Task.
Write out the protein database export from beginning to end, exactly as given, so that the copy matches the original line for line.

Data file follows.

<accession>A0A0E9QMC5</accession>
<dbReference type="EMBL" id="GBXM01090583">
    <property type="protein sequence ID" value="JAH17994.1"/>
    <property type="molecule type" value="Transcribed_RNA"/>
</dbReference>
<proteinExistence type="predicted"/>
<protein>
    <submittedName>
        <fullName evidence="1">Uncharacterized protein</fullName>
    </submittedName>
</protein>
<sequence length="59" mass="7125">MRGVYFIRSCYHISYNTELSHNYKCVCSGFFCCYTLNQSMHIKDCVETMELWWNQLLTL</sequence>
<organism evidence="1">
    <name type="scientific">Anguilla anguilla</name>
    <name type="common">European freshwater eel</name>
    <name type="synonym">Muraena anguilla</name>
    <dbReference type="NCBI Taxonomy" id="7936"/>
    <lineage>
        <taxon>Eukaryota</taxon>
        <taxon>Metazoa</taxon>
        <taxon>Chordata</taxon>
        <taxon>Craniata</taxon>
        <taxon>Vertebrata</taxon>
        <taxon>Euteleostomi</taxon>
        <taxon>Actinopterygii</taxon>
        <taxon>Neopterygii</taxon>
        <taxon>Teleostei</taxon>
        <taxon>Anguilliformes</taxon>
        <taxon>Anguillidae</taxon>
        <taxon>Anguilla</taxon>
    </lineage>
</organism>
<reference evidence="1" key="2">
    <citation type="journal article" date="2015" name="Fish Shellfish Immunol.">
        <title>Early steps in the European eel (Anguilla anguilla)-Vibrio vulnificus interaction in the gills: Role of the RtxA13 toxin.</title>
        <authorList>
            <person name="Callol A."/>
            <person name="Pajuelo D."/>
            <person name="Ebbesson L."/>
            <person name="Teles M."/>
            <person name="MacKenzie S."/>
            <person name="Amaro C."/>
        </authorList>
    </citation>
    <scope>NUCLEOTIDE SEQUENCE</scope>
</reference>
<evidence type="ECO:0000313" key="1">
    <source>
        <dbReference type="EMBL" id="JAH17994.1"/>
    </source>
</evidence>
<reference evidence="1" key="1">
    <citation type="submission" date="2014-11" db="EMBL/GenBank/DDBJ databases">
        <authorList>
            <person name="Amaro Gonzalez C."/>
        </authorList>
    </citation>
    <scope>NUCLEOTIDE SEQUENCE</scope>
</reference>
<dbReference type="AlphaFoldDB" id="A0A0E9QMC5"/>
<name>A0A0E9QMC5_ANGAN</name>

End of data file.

<accession>A0A0E9QMC5</accession>
<dbReference type="EMBL" id="GBXM01090583">
    <property type="protein sequence ID" value="JAH17994.1"/>
    <property type="molecule type" value="Transcribed_RNA"/>
</dbReference>
<proteinExistence type="predicted"/>
<protein>
    <submittedName>
        <fullName evidence="1">Uncharacterized protein</fullName>
    </submittedName>
</protein>
<sequence length="59" mass="7125">MRGVYFIRSCYHISYNTELSHNYKCVCSGFFCCYTLNQSMHIKDCVETMELWWNQLLTL</sequence>
<organism evidence="1">
    <name type="scientific">Anguilla anguilla</name>
    <name type="common">European freshwater eel</name>
    <name type="synonym">Muraena anguilla</name>
    <dbReference type="NCBI Taxonomy" id="7936"/>
    <lineage>
        <taxon>Eukaryota</taxon>
        <taxon>Metazoa</taxon>
        <taxon>Chordata</taxon>
        <taxon>Craniata</taxon>
        <taxon>Vertebrata</taxon>
        <taxon>Euteleostomi</taxon>
        <taxon>Actinopterygii</taxon>
        <taxon>Neopterygii</taxon>
        <taxon>Teleostei</taxon>
        <taxon>Anguilliformes</taxon>
        <taxon>Anguillidae</taxon>
        <taxon>Anguilla</taxon>
    </lineage>
</organism>
<reference evidence="1" key="2">
    <citation type="journal article" date="2015" name="Fish Shellfish Immunol.">
        <title>Early steps in the European eel (Anguilla anguilla)-Vibrio vulnificus interaction in the gills: Role of the RtxA13 toxin.</title>
        <authorList>
            <person name="Callol A."/>
            <person name="Pajuelo D."/>
            <person name="Ebbesson L."/>
            <person name="Teles M."/>
            <person name="MacKenzie S."/>
            <person name="Amaro C."/>
        </authorList>
    </citation>
    <scope>NUCLEOTIDE SEQUENCE</scope>
</reference>
<evidence type="ECO:0000313" key="1">
    <source>
        <dbReference type="EMBL" id="JAH17994.1"/>
    </source>
</evidence>
<reference evidence="1" key="1">
    <citation type="submission" date="2014-11" db="EMBL/GenBank/DDBJ databases">
        <authorList>
            <person name="Amaro Gonzalez C."/>
        </authorList>
    </citation>
    <scope>NUCLEOTIDE SEQUENCE</scope>
</reference>
<dbReference type="AlphaFoldDB" id="A0A0E9QMC5"/>
<name>A0A0E9QMC5_ANGAN</name>